“We’re going to have a Zoom happy hour.”
“Happy Hour starts at 5! Zoom details in the invite.”
“Join us on Zoom for a toast!”

If any of these phrases – or any sort of pairing of happy hour and Zoom together – make you want to cringe and immediately throw your computer out the window, you’re probably not alone! The early 2020s have not been kind to in-office activities of any sort, and companies have had to strongly rely on Zoom, Teams, or other virtual meeting options. “Strongly rely” should be emphasized, as the burnout of virtual activities came fast and hard. At some point, getting on yet another Zoom call at the end of the day to sit around and try to make small talk with your colleagues over a computer screen got tiring.

But… one thing about me: I die for good company culture. And one thing about Ample: They hire remote employees. So, Zoom meetings, happy hours, and everything in between are non negotiable. Challenge accepted.

Ready to throw a Zoom rager? Read on...

Just like any good or effective meeting, a virtual happy hour is best when there’s an agenda of some sort. You might be thinking “an agenda for a happy hour?”, but without some sort of direction, you’ve got 12 people on a call trying to facilitate a group conversation that can become chaotic and weird. The word “agenda” here lends itself to an activity or game rather than a bulleted list of questions to be answered before the call ends.

Your game, activity, or discussion should be tailored to both the number of people on the Zoom, but also the members that are planning to attend. If, for some reason, there is a gaggle of history buffs at your company, why not put together a history themed Jeopardy game with a small prize at the end? Bragging rights and a $15 starbucks gift card can go a long way for someone. Yet, if you have 20+ people attending a virtual happy hour, Jeopardy is probably not the ticket. Instead, try a quiz game that allows all participants to be equally involved. Need some inspiration outside of jeopardy and quizzes? See some of Ample’s favorite happy hour activities below!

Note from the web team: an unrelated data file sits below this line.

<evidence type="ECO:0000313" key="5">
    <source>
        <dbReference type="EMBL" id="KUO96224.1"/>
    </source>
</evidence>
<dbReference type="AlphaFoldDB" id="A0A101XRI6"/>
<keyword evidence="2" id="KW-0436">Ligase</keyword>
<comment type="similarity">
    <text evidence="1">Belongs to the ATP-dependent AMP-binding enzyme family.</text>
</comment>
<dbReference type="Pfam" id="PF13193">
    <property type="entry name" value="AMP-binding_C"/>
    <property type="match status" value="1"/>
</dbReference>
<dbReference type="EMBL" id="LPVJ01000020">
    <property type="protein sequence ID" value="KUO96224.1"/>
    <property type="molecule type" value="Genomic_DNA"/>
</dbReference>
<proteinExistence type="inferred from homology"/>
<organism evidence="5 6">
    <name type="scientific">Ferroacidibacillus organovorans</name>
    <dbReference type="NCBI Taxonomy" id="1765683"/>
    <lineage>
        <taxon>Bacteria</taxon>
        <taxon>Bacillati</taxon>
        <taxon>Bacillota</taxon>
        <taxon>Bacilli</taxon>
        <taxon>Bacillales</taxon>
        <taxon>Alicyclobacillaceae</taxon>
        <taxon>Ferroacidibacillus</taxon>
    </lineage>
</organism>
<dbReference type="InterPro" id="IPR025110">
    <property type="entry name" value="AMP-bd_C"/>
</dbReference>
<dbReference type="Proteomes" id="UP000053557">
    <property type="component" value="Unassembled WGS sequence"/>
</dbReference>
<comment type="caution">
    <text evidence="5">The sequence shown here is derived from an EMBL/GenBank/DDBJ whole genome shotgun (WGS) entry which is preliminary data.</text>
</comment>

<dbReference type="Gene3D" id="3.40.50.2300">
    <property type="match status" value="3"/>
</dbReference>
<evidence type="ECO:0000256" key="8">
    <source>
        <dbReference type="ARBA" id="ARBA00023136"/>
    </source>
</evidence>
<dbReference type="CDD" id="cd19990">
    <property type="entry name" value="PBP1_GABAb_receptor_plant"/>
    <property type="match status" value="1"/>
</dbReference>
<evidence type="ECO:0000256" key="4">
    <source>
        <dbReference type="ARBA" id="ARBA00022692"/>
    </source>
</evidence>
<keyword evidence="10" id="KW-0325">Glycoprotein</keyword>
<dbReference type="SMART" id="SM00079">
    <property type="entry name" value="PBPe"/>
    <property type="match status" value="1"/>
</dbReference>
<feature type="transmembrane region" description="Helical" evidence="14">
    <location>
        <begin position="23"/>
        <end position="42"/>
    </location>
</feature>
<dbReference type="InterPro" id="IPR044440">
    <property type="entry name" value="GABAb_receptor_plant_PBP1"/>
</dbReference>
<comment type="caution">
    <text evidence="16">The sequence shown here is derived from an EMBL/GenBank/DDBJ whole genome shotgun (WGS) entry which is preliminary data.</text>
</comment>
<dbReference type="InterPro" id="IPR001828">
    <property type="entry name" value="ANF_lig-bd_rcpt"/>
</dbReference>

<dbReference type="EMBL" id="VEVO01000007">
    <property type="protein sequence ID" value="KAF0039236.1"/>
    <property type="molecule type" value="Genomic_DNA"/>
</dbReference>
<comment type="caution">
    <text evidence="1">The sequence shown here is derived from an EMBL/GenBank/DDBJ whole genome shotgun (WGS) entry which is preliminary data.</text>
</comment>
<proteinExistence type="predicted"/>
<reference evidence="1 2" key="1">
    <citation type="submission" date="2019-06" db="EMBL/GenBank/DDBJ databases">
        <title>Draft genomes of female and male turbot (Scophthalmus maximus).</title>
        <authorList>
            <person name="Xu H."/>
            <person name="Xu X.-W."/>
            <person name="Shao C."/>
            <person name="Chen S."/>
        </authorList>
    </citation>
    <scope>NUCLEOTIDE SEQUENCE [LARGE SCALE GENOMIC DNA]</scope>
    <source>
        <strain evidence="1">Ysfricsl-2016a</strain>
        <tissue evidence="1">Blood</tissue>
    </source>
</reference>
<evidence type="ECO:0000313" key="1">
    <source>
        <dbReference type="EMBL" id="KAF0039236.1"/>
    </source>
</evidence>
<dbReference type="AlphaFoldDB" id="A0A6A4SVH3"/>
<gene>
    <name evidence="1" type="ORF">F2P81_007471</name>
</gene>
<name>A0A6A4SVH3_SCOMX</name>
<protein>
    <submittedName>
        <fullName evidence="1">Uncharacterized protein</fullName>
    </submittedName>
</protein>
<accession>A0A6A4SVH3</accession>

Meme Wars

  • Recommended participants: 6-8 people
  • Requirements: 1 host, access to Google Slides, creativity
  • How to Play: The host will create a Google Slide presentation and select 5-10 prompts (i.e. “when your partner says they’re really helpful with chores). The host will lead participants to prompt 1 and set a timer (I like to put people under pressure so you’ll catch me recommending 1-2 minutes tops) for participants to find or create a meme to go along with the prompt. The host then selects their favorite response to the prompt. Think of this like Cards Against Humanity but you’re instead finding memes.


  • Recommended Participants: 4-20 (note: if there are fewer people you can do more rounds, and if there are more people I’d recommend fewer rounds)  
  • Requirements: Access to skribbl.io
  • How to Play: This game requires no host - everyone can play! Though, one person should take the lead in setting up a private room and establishing a time limit. Skribblio will randomly select a participant and give them 3 options of what they get to draw. Participants then can guess what is being drawn and the sooner you guess, the more points you get!

Show and Tell

  • Recommended participants: 4-8 people (this works best with small groups, especially with colleagues you don’t get to interact with often)
  • Requirements: something to show and tell others about
  • How to Play: Y’all know how this one goes. Encourage your colleagues to grab something that’s been with them for 20 years or 20 minutes and ask them to tell you why they wanted to share. This is a great opportunity to foster discussion about people’s passions and hobbies!


  • This is kind of the Ample event of the year. This event is in celebration of Ample’s Creative Director, Kevin Comer's, birthday and is quite competitive in nature. A small team of people put together ten events ranging from physical (start working on those wall sits now), creative, and minute-to-win-it challenges. Catch our first virtual DeKevalon here!

Interested in hosting your own Dekavalon (or DeKellyalon or DeBobathon, etc, etc)? See below for some direction on how you can bring the fun to your team!

  • Recommended participants: Everyone (or a full team)
  • Requirements: 1 host, 10 mini games (would recommend these are quick and engaging), and a competitive spirit
  • How to play: Try to win as many games as possible and take home the crown.

All said and done, make sure you’re listening to the employees of your company and planning events often enough, but not so many as to incite burnout. Always encourage employees to join and participate, but never make team building events mandatory. After all, there is nothing fun about mandatory fun.

Interested in moving to the JAMstack? Let's talk.

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